The SUMO project is an international effort, funded under Framework Program 7 of the European Union, designed to develop a novel computational strategy to improve climate simulations.
The novelty of this approach is summarized in the concept of supermodeling: a supermodel is an interconnected ensemble of existing imperfect models of a real, observable system. The connections between the models can be learned from observational data using methods from machine learning. The supermodel outperforms the individual models in simulating the behaviour of the real system since it has learned to combine the strengths of the individual models. The concept of supermodeling is based on a new combination of insights from climate science, nonlinear dynamical systems, and machine learning.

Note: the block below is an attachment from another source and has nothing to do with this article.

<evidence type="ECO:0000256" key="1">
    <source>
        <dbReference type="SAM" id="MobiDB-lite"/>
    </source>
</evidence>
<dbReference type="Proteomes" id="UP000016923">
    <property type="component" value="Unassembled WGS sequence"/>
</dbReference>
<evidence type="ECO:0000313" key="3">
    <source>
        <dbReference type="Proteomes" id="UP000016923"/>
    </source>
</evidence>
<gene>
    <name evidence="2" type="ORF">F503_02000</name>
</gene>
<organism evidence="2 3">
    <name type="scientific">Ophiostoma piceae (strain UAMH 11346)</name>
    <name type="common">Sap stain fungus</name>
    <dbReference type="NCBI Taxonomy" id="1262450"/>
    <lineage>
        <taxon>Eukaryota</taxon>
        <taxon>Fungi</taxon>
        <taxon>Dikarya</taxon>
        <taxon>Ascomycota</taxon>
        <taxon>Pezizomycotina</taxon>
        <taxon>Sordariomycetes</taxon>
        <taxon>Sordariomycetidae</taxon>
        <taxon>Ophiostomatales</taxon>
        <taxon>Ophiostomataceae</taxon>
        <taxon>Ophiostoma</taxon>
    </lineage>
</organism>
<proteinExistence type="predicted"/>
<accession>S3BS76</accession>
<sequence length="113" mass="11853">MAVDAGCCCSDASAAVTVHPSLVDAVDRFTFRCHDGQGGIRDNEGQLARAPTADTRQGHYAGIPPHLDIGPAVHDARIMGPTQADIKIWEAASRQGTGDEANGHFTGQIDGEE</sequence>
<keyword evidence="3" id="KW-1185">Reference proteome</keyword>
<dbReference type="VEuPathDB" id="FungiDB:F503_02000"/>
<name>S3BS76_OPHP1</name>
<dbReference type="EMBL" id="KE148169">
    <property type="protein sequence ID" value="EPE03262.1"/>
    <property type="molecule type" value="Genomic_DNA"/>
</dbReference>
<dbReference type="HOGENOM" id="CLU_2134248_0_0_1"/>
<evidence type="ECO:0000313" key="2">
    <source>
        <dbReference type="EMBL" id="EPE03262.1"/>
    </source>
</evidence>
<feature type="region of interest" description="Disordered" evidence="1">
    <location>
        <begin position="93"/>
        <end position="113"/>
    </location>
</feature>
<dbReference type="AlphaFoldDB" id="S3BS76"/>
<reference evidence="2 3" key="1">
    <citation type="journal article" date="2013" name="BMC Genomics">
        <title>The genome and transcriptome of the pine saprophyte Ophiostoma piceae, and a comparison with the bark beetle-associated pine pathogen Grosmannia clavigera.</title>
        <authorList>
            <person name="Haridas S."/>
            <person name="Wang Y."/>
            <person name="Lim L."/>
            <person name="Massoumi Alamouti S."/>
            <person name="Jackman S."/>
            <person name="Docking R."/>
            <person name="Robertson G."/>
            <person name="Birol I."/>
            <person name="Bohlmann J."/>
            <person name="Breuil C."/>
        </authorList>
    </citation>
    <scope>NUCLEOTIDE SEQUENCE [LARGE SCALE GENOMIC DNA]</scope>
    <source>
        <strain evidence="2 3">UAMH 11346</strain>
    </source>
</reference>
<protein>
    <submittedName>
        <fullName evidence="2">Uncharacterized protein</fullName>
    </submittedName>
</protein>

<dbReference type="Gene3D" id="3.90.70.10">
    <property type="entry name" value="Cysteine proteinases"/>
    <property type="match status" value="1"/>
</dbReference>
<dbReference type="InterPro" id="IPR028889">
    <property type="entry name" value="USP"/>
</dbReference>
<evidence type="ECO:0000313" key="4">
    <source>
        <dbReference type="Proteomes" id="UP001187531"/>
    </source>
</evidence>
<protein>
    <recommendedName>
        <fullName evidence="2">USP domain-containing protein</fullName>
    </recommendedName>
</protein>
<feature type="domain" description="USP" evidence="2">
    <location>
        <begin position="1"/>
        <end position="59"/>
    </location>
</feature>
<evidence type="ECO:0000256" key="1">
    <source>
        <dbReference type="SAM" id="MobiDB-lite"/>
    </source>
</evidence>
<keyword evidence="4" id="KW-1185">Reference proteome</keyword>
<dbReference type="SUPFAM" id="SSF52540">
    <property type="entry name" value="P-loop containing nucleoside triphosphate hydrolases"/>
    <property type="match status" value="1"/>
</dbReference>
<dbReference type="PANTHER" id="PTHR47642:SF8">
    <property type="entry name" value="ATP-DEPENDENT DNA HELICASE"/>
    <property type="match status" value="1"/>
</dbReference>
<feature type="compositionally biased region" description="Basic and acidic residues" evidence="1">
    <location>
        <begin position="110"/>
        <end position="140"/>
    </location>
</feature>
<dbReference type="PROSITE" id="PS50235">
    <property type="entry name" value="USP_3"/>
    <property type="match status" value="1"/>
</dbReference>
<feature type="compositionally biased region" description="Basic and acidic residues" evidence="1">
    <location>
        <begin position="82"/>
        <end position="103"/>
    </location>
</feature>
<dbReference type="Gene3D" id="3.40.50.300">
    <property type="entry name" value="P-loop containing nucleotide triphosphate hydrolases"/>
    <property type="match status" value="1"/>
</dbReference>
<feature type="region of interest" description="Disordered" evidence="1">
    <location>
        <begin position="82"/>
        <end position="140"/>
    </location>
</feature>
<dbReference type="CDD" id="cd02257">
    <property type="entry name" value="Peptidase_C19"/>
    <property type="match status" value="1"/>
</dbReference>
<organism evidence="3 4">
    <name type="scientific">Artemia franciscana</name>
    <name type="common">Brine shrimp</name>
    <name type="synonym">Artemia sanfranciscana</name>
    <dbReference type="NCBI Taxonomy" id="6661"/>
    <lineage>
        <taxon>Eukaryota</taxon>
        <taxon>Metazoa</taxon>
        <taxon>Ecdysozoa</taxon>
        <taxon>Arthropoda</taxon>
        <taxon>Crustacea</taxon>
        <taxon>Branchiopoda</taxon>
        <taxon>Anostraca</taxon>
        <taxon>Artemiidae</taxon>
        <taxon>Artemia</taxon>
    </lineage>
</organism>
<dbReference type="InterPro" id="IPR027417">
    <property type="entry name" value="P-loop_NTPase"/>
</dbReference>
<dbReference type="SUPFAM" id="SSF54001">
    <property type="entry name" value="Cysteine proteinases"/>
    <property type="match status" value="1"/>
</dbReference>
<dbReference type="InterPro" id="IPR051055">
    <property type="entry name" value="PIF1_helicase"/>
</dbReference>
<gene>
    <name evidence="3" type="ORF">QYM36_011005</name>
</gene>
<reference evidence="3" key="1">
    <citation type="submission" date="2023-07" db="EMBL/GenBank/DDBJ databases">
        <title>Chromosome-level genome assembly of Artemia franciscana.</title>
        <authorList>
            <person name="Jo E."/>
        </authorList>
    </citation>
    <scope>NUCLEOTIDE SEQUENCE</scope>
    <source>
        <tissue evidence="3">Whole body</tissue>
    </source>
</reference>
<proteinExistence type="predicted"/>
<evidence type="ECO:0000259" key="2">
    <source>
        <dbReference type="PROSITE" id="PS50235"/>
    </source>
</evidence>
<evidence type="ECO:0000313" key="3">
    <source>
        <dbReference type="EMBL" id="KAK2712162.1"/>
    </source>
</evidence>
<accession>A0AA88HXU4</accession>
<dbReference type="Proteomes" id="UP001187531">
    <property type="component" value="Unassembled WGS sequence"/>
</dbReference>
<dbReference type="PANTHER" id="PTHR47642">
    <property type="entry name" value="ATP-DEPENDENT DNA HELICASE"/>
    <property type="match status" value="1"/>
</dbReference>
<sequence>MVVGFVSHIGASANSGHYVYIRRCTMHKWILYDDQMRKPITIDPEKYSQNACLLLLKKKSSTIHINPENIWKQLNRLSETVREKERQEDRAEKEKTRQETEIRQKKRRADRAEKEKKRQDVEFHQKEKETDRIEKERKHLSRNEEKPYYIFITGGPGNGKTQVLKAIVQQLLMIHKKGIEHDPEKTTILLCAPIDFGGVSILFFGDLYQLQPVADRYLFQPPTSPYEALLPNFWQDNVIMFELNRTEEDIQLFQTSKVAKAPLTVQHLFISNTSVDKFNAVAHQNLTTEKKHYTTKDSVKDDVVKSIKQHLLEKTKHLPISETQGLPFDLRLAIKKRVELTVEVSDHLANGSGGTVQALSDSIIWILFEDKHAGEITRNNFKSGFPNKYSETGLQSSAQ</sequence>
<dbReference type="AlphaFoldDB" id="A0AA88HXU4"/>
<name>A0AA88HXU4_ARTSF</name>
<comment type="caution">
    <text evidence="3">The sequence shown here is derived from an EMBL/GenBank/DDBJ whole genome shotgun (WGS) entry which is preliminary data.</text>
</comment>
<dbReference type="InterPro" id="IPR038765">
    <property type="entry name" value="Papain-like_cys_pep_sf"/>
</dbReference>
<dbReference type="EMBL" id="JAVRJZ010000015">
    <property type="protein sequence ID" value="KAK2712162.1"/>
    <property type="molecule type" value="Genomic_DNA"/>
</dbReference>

SUMO has a hierarchical structure as reflected in this graphical representation of the nature of and interconnections between the eight work packages. The vertical dimension of the ovals representing each work package reflects the dimensionality of the model systems that are subject of research, the horizontal dimension the amount of experimentation that is possible in that work package. The vertical ordering of the work packages reflects the nature of the research from more fundamental at the bottom to more applied to the top. The colours indicate the prevailing expertise needed in each work package. The arrows reflect the flow of information between the work packages.
By the end of the three years of research in SUMO the supermodeling strategy will be demonstrated by a climate change simulation with a climate supermodel connecting three state-of-the-art global climate models.